Guymon inflames school board forum with pledge to fire superintendent

Mitchell school board candidate Craig Guymon delivered on his promise to "light the room up" at the Mitchell Board of Education candidates' forum Tuesday at Mitchell Technical Institute.

School Board Candidates
Mitchell Public School Board Candidates from left Theresa Kriese, Neil Putnam, Craig Guymon and Ed Potzler speak during the local forum Tuesday night at Mitchell Technical Institute. (Chris Huber/Republic)

Mitchell school board candidate Craig Guymon delivered on his promise to "light the room up" at the Mitchell Board of Education candidates' forum Tuesday at Mitchell Technical Institute.

Dressed in a camouflaged T-shirt and cap, Guymon delivered an opening statement that set a theme: "I believe the control freak Joe Graves needs to be fired." Guymon, nearly shouting at times, said he was taking the opportunity to exercise his First Amendment rights. Guymon used every opportunity during the meeting to criticize Superintendent Graves' leadership.

About 80 people gathered to hear incumbents Neil Putnam and Theresa Kriese debate the issues with challengers Ed Potzler, a retired software engineer, and Guymon.

Potzler said Mitchell has done an admirable job preparing students when measured by South Dakota standards, but in the future students will be measured by the global marketplace. In that regard, he said, Mitchell is only operating at the 60th percentile and needs to improve.

Both Kriese and Putnam said the district is doing a good job preparing students. Putnam said the district is "doing more with less," students are achieving and the schools are racking up a record of distinguished accomplishments.


"It's easy to be your ambassador when there's so much to brag about," said Putnam, who is running for a fifth term of office and is a past president of the South Dakota Association of School Boards.

Kriese said it's her belief the district is doing a good job preparing its student as well as shaping their human character and potential.

Asked if the board was rubber stamping issues presented to them, Guymon jumped on the question.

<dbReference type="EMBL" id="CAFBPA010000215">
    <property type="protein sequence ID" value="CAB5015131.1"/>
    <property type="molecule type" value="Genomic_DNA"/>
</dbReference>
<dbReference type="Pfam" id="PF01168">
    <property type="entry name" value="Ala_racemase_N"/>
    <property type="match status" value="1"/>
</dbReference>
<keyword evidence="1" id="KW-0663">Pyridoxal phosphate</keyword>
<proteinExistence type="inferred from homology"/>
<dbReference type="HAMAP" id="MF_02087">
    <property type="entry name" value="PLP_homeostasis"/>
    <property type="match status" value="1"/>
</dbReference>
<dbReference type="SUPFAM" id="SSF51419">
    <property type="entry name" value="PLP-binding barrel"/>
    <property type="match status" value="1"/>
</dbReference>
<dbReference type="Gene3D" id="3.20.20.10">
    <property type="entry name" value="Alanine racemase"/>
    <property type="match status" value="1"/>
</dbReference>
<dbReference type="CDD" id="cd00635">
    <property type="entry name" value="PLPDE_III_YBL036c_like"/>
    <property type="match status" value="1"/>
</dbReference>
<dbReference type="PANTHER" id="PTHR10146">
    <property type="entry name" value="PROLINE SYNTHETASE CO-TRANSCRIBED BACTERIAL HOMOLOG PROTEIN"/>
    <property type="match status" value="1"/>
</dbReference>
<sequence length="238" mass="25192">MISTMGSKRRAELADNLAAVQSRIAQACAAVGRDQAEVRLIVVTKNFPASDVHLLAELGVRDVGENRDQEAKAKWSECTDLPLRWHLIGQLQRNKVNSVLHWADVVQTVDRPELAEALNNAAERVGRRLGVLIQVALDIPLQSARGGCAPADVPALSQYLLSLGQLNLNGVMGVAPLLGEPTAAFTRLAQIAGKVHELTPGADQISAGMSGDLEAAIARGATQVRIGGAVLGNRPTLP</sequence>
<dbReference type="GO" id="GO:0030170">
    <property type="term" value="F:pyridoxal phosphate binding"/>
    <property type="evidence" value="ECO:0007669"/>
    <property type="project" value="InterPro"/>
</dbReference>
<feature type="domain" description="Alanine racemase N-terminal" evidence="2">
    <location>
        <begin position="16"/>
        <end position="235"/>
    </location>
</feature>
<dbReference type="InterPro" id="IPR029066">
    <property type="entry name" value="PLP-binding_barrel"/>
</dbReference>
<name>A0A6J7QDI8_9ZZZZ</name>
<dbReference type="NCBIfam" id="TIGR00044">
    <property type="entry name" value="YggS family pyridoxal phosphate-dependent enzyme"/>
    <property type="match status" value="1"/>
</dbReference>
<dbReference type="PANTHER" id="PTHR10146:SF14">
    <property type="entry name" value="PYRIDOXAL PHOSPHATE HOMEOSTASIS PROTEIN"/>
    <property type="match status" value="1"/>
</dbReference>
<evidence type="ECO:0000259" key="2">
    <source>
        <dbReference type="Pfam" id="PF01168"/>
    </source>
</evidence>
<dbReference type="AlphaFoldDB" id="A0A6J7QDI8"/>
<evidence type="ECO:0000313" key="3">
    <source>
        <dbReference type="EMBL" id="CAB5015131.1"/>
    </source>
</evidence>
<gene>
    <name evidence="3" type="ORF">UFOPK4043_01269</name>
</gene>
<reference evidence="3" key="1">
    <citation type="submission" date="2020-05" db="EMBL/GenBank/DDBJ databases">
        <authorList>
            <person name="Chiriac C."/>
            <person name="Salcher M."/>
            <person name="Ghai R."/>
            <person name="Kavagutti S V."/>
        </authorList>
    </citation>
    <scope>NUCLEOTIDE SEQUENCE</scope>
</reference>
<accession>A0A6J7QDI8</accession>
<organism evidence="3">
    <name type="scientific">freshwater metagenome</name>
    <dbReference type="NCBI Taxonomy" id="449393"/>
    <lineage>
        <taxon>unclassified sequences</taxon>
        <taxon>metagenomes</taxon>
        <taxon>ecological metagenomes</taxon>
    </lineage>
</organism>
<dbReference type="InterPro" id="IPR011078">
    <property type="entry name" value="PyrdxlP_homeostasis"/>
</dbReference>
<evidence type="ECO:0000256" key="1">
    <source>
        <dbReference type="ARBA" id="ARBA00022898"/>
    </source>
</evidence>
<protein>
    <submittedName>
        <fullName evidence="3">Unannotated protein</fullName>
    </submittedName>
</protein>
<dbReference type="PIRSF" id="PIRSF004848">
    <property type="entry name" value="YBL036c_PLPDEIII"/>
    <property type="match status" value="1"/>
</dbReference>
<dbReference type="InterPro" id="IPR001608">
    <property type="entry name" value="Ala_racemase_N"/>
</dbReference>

"I agree 555 percent," he said. "All five are rubber stamping, absolutely." He charged Graves with "false humility," and presenting "partial truths and damnable lies." Timekeeper John Claggett warned Guymon to watch his language.

Putnam said he has disagreed with board decisions in the past but his positions were always treated respectfully. "I have the utmost respect for the administration and support staff," he said.

Kriese said it's the job of a school board to hire competent administrators. "It's not our role to micromanage," she said, but to hold staff responsible for meeting the board's expectations. "We have had healthy discussions on issues," she said.

Potzler, however, agreed that the "school board is very pro-Dr. Graves," but he also said that Graves is "an excellent superintendent, but I would like to see more board pro-activity." He said the board tries to figure out ways to implement recommendations made to them, instead of discussing if those recommendations should be done.

There were a variety of opinions about whether the MTI north campus building should be a multi-purpose building that would contain the city council offices, a library and a career and technical academy.


Kriese called the technical academy a great plan for career training that will prepare students for life beyond high school, and that she was open to ideas for a joint venture. Putnam agreed but he said he could speak to other uses.

Potzler said any plan that would save the taxpayers money should be considered. Any use of the building would have tax advantages, he said. He did not believe that the MTI campus would be a good choice for a city hall because its location would be difficult for visitors to find. "The location doesn't fit city hall," he said.

Guymon said the Mitchell library should absolutely not go in the MTI north building; to do so would put more power and control in Graves' hands, he said. As the school district's head librarian Graves would use his influence to decide what books children should read. Guymon, going off-topic, also repeated charges that the school board in 2002 falsely represented a $700,000 opt-out that has become permanent, instead of time limited.

Potzler said school board members could, if they chose to, explore ways to time-limit the opt-out. Asked about future building plans, Guymon said the district could have a $3 million dollar down-payment to put toward a new high school if it had not used the money for an unnecessary stadium at Joe Qunital Field. The old stadium should have been renovated for $500,00, he said.

No other candidate addressed Guymon's points directly. Putnam said he's proud of the district facilities and, "I'm not going to apologize."

Kriese said the district learned the hard way that it needs to be proactive about facility development and it has been effective in facility planning. Speaking about HB1234 Potlzer said personal experience as a manager showed him that merit pay, one aspect of the bill, creates problems and can be "demoralizing to staff." Kriese expressed the belief that any state mandate should also come with funding, and Guymon said any merit pay system would only perpetuate a system of power consolidation and cronyism.

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